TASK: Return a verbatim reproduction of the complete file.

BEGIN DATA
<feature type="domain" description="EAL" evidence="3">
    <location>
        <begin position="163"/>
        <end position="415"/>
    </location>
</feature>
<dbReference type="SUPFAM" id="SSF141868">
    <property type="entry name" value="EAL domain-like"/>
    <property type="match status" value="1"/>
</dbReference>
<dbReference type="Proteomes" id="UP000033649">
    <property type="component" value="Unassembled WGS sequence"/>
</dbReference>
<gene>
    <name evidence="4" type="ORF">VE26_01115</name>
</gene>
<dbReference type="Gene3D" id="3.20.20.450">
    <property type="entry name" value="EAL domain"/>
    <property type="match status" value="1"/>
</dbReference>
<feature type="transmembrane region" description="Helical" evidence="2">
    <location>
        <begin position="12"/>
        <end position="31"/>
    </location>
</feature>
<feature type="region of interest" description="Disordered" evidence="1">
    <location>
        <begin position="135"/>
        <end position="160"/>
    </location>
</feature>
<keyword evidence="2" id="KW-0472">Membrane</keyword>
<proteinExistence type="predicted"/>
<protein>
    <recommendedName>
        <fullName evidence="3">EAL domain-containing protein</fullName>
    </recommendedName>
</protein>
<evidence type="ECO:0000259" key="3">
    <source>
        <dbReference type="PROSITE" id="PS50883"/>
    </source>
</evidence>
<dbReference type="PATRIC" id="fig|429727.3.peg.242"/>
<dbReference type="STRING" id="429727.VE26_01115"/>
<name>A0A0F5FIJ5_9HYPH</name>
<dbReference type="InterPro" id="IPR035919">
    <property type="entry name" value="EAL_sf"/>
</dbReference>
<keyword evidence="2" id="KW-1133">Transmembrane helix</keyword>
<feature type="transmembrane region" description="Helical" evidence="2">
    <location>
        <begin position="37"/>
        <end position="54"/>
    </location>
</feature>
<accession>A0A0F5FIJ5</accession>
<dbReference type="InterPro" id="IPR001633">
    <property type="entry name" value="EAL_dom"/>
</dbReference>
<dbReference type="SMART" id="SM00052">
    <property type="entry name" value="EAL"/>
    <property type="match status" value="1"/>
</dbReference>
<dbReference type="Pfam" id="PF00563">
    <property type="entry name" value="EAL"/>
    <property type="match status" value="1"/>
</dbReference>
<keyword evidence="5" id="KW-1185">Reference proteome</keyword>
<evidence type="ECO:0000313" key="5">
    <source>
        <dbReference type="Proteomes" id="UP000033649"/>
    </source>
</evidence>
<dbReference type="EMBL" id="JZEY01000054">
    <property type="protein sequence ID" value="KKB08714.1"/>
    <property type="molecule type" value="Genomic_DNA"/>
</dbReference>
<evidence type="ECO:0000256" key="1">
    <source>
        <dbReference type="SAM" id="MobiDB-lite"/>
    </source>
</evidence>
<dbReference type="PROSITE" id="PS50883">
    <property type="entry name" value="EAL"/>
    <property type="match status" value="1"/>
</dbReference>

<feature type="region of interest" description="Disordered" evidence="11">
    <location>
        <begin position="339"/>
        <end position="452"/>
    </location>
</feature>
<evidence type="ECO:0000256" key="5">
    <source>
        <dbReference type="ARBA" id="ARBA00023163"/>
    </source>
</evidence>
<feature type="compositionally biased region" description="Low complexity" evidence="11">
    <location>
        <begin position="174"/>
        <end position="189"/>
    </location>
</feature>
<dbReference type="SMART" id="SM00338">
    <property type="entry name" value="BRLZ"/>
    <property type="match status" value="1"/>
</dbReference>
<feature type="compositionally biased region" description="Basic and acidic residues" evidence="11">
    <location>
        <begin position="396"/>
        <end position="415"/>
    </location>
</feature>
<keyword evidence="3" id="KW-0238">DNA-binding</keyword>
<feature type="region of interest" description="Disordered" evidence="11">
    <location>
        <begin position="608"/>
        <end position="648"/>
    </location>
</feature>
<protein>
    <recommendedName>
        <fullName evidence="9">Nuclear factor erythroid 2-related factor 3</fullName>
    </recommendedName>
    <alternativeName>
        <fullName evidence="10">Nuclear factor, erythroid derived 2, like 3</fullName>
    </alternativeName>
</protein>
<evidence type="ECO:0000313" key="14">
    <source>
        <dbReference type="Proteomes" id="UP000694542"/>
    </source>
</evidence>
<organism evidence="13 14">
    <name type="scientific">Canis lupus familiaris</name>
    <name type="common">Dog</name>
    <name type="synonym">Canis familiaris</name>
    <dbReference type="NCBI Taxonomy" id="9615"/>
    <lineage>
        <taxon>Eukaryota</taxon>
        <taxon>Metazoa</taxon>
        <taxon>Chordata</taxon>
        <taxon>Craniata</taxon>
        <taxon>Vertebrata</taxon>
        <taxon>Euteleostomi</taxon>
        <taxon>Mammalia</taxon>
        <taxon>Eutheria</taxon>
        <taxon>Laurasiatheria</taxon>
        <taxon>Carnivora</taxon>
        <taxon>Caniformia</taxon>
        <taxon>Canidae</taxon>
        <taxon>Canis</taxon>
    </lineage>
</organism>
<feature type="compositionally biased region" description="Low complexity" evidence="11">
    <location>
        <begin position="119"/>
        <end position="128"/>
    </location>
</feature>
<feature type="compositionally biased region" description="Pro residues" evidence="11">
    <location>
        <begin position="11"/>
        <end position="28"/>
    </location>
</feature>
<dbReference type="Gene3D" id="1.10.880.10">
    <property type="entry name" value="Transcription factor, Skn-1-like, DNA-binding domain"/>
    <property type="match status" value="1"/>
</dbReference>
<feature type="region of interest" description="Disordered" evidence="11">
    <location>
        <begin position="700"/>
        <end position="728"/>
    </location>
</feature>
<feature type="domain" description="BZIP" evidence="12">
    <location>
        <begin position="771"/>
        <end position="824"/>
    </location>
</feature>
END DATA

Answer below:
<feature type="domain" description="EAL" evidence="3">
    <location>
        <begin position="163"/>
        <end position="415"/>
    </location>
</feature>
<dbReference type="SUPFAM" id="SSF141868">
    <property type="entry name" value="EAL domain-like"/>
    <property type="match status" value="1"/>
</dbReference>
<dbReference type="Proteomes" id="UP000033649">
    <property type="component" value="Unassembled WGS sequence"/>
</dbReference>
<gene>
    <name evidence="4" type="ORF">VE26_01115</name>
</gene>
<dbReference type="Gene3D" id="3.20.20.450">
    <property type="entry name" value="EAL domain"/>
    <property type="match status" value="1"/>
</dbReference>
<feature type="transmembrane region" description="Helical" evidence="2">
    <location>
        <begin position="12"/>
        <end position="31"/>
    </location>
</feature>
<feature type="region of interest" description="Disordered" evidence="1">
    <location>
        <begin position="135"/>
        <end position="160"/>
    </location>
</feature>
<keyword evidence="2" id="KW-0472">Membrane</keyword>
<proteinExistence type="predicted"/>
<protein>
    <recommendedName>
        <fullName evidence="3">EAL domain-containing protein</fullName>
    </recommendedName>
</protein>
<evidence type="ECO:0000259" key="3">
    <source>
        <dbReference type="PROSITE" id="PS50883"/>
    </source>
</evidence>
<dbReference type="PATRIC" id="fig|429727.3.peg.242"/>
<dbReference type="STRING" id="429727.VE26_01115"/>
<name>A0A0F5FIJ5_9HYPH</name>
<dbReference type="InterPro" id="IPR035919">
    <property type="entry name" value="EAL_sf"/>
</dbReference>
<keyword evidence="2" id="KW-1133">Transmembrane helix</keyword>
<feature type="transmembrane region" description="Helical" evidence="2">
    <location>
        <begin position="37"/>
        <end position="54"/>
    </location>
</feature>
<accession>A0A0F5FIJ5</accession>
<dbReference type="InterPro" id="IPR001633">
    <property type="entry name" value="EAL_dom"/>
</dbReference>
<dbReference type="SMART" id="SM00052">
    <property type="entry name" value="EAL"/>
    <property type="match status" value="1"/>
</dbReference>
<dbReference type="Pfam" id="PF00563">
    <property type="entry name" value="EAL"/>
    <property type="match status" value="1"/>
</dbReference>
<keyword evidence="5" id="KW-1185">Reference proteome</keyword>
<evidence type="ECO:0000313" key="5">
    <source>
        <dbReference type="Proteomes" id="UP000033649"/>
    </source>
</evidence>
<dbReference type="EMBL" id="JZEY01000054">
    <property type="protein sequence ID" value="KKB08714.1"/>
    <property type="molecule type" value="Genomic_DNA"/>
</dbReference>
<evidence type="ECO:0000256" key="1">
    <source>
        <dbReference type="SAM" id="MobiDB-lite"/>
    </source>
</evidence>
<dbReference type="PROSITE" id="PS50883">
    <property type="entry name" value="EAL"/>
    <property type="match status" value="1"/>
</dbReference>

<feature type="region of interest" description="Disordered" evidence="11">
    <location>
        <begin position="339"/>
        <end position="452"/>
    </location>
</feature>
<evidence type="ECO:0000256" key="5">
    <source>
        <dbReference type="ARBA" id="ARBA00023163"/>
    </source>
</evidence>
<feature type="compositionally biased region" description="Low complexity" evidence="11">
    <location>
        <begin position="174"/>
        <end position="189"/>
    </location>
</feature>
<dbReference type="SMART" id="SM00338">
    <property type="entry name" value="BRLZ"/>
    <property type="match status" value="1"/>
</dbReference>
<feature type="compositionally biased region" description="Basic and acidic residues" evidence="11">
    <location>
        <begin position="396"/>
        <end position="415"/>
    </location>
</feature>
<keyword evidence="3" id="KW-0238">DNA-binding</keyword>
<feature type="region of interest" description="Disordered" evidence="11">
    <location>
        <begin position="608"/>
        <end position="648"/>
    </location>
</feature>
<protein>
    <recommendedName>
        <fullName evidence="9">Nuclear factor erythroid 2-related factor 3</fullName>
    </recommendedName>
    <alternativeName>
        <fullName evidence="10">Nuclear factor, erythroid derived 2, like 3</fullName>
    </alternativeName>
</protein>
<evidence type="ECO:0000313" key="14">
    <source>
        <dbReference type="Proteomes" id="UP000694542"/>
    </source>
</evidence>
<organism evidence="13 14">
    <name type="scientific">Canis lupus familiaris</name>
    <name type="common">Dog</name>
    <name type="synonym">Canis familiaris</name>
    <dbReference type="NCBI Taxonomy" id="9615"/>
    <lineage>
        <taxon>Eukaryota</taxon>
        <taxon>Metazoa</taxon>
        <taxon>Chordata</taxon>
        <taxon>Craniata</taxon>
        <taxon>Vertebrata</taxon>
        <taxon>Euteleostomi</taxon>
        <taxon>Mammalia</taxon>
        <taxon>Eutheria</taxon>
        <taxon>Laurasiatheria</taxon>
        <taxon>Carnivora</taxon>
        <taxon>Caniformia</taxon>
        <taxon>Canidae</taxon>
        <taxon>Canis</taxon>
    </lineage>
</organism>
<feature type="compositionally biased region" description="Low complexity" evidence="11">
    <location>
        <begin position="119"/>
        <end position="128"/>
    </location>
</feature>
<feature type="compositionally biased region" description="Pro residues" evidence="11">
    <location>
        <begin position="11"/>
        <end position="28"/>
    </location>
</feature>
<dbReference type="Gene3D" id="1.10.880.10">
    <property type="entry name" value="Transcription factor, Skn-1-like, DNA-binding domain"/>
    <property type="match status" value="1"/>
</dbReference>
<feature type="region of interest" description="Disordered" evidence="11">
    <location>
        <begin position="700"/>
        <end position="728"/>
    </location>
</feature>
<feature type="domain" description="BZIP" evidence="12">
    <location>
        <begin position="771"/>
        <end position="824"/>
    </location>
</feature>